OMG! The long awaited DefleMask update is finally available for macOS users!

Neo Geo Support!
Brand new modular UI/UX
Lovely themes
Touch mode
New emulation cores
64 bits
Bug fixes
And more!


(13 replies, posted in Software & Plug-ins)

DefleMask tracker!

SEGA Genesis/Mega Drive
SEGA Master System
Nintendo Game Boy
NEC PC-Engine/TurboGrafx-16
Nintendo NES
Commodore 64
Arcade System (SEGA X/Y boards) … n&mt=8


(20 replies, posted in General Discussion)

Via payoneer to [email protected]


(20 replies, posted in General Discussion)

DefleMask Mobile 0.12.3 released!

New version! So what's new?:
* You will never lose what you were doing. DefleMask will save the module and restore it on startup automatically.
* Files support on iOS! Open, share, move modules, organize your instruments, samples and wavetables!
* Fixed a crash while sharing files on some devices.
* Fixed a sudden black screen that was preventing some users to use the app.
* Fixed NES performance, now works fast as light.
* 32 and 64 bits devices support.
* Note Off input now writes to the patterns if you have record mode turned on.
* Corrected a ram length issue with the ROM exporter.
* Now you can delete "C" notes too in the selection area.
* Fixed an issue while calibrating the UI while in BView mode.
* The playback floating menu disappeared sometimes when exiting the file menu, this is fixed too.
* Fixed a bug while editing the macros in the instrument editor.
* Better UI organization.
* Fixed a bug that was, in some cases, preventing the tutorial to continue.
* Fixed link to the Discord server.
* Many minor bugs were fixed too.

Defle iOS users, your 0.13.1 files are in "Library/Application Support/delek/deflemask/". Defle 0.13.2 and above use "Documents" folder to achieve a better integration with Files app and iOS system.

iOS … n&mt=8
Android …


(20 replies, posted in General Discussion)

I'm really happy to announce that Defle mobile was released!
Almost 2 years ago we started this huge work, first the rewrite of many core parts of the tracker and, second, adapt our minds to all this new mobile world requirements, small screens, many per device testing and last but not less important: legal developer program stuff.

AppStore and Play Store both require a lot of work under erratic and capricious guidelines but also paying licenses ($100 annually for iOS and $25 for Android users) for the required developer programs/accounts: it cost money to put an app in the mobile stores. More than what I initially thought. So guys keep this in mind if you want to make a mobile application.
DefleMask Mobile is not free, the store listing price is $6,99.

Thanks to be so open to understand why we need to make it a paid app.

I'm really proud of what we made through the years and how this project is evolving! Defle mobile have just born!

Get it now!
iOS … n&mt=8
Android …


(89 replies, posted in General Discussion)


(59 replies, posted in Software & Plug-ins)

Amazing heart


(7 replies, posted in General Discussion)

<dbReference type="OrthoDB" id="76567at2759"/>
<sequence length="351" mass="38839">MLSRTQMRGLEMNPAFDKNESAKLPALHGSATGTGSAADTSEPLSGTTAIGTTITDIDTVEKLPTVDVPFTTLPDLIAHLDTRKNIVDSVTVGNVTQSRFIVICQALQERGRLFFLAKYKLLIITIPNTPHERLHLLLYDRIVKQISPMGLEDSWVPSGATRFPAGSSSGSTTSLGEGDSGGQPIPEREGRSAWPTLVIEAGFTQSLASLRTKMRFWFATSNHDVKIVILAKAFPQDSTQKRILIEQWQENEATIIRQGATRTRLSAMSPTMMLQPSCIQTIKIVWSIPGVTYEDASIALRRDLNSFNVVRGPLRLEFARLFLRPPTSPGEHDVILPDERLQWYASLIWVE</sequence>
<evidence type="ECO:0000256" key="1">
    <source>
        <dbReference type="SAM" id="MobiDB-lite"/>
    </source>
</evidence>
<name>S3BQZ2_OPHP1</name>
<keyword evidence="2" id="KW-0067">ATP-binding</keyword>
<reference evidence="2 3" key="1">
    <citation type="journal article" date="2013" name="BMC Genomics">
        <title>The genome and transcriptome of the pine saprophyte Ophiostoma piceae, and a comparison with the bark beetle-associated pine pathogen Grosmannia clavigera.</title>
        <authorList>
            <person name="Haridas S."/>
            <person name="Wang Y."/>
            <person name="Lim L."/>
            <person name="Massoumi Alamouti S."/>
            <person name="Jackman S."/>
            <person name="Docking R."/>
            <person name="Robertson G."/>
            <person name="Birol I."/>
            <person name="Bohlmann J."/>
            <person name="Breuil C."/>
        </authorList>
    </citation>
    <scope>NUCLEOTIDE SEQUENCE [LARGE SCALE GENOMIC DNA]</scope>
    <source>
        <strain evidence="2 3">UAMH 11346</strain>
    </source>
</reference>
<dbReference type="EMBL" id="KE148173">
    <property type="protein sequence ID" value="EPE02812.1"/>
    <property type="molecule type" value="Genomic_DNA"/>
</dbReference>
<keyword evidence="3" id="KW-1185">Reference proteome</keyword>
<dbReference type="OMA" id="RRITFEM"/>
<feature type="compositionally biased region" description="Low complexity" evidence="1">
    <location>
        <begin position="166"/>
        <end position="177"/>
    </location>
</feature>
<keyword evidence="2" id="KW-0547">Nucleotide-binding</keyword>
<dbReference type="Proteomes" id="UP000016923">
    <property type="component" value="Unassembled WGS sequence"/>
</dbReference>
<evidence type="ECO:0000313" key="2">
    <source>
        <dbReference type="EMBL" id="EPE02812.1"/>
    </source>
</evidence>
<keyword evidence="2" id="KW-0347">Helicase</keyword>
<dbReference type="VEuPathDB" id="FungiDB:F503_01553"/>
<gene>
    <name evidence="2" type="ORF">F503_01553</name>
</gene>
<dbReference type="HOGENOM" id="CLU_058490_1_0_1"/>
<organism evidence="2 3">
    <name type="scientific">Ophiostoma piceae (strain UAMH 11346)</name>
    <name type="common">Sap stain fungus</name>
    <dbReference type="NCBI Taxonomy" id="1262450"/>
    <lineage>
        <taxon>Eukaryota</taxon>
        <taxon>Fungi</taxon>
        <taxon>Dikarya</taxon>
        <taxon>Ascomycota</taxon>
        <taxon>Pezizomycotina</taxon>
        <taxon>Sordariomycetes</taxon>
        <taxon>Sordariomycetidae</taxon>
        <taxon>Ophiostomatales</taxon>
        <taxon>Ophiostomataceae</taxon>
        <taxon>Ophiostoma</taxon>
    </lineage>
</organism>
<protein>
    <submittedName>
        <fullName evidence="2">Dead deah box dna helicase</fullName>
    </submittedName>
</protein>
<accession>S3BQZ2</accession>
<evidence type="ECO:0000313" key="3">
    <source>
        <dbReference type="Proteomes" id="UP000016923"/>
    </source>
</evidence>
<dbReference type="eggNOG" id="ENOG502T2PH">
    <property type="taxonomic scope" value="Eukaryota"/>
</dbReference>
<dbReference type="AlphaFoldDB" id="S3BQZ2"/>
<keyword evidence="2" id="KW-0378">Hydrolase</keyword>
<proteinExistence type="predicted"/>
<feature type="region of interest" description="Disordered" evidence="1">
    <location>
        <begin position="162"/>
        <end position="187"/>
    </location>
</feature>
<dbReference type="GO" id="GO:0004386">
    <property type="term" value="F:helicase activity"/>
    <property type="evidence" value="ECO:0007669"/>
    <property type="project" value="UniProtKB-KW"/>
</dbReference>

chunter wrote:

If I remember, I will ask my father on Monday. His wife is barely old enough to remember phones that crank for the operator and have no dial.

Thanks! smile

I'm looking now for very old games with 60hz arpeggios or the exact model of a 70s digital phone with a nice arpeggish ring sound.

I'm looking for the first "digital" phone that did the arp in a chiptune way. You're right urbster1, that video shows only 2 bells ringing and it is not a chord. However, some old phones used 3 bells and in the digital era the sound is very chiptunish

pselodux wrote:
Delek wrote:

I really do think now that the first ultra fast arpeggio in the history was from an actual telephone. The default ringtone of every phone is a ultra fast arpeggio.

haha I didn't even think of that big_smile

Mechanical ultra fast arpeggio:

marcb0t wrote:

Also, this recording of the variophone from 1941:

Also around 0:46 you'll hear some faster arps that sound like a late 70's, early 80's space shooting game.

Wow I didn't expect to hear that type of sfx in a 1941 experiment! Pretty awesome! Thanks for sharing.

RushJet1 wrote:

If the time stamp doesn't load, 58 seconds in are a bunch of 30ish hz arps - Bruce Haak, 1970

Wow it is amazing, an harp doing super fast arps. Some of them are almost 60hz because the speed is not constant.

Btw, those type of sounds were trying to replicate a telephone? After hearing so many effects I really do think now that the first ultra fast arpeggio in the history was from an actual telephone. The default ringtone of every phone is a ultra fast arpeggio.

pselodux wrote:

EDIT: actually here's an earlier example, first track and probably elsewhere on the album as well:

This one is winning so far. It is from 1978!

n00bstar wrote:

Martin Galway is widely credited as the father of the chiptune arpeggio effect.

Wow this is was I needed to know!! Do you have the source of this data? Kong Strikes Back was released in 1985, at that date the Famicom in Japan was already 2 years old and the NES was being released in America. It is really strange this is the first time an arpeggio was used in a game though.

But one thing is an arpeggio and another one is an ultra fast arpeggio (like, at 60hz).

That sounds great, Gala. Looking forward to those examples. smile

Let's talk about this technique that tries to simulate a chord in a single channel by doing ultra fast changes in the tone.

It was purely born in the chiptune scene or it have pure electronic music roots?
It was the most important "discovering" for the chipmusic?
Who was the first game/tune that used this technique? We can play a game, someone have to post the older tune he can find that uses fast arpeggios and another user will have to beat that date.

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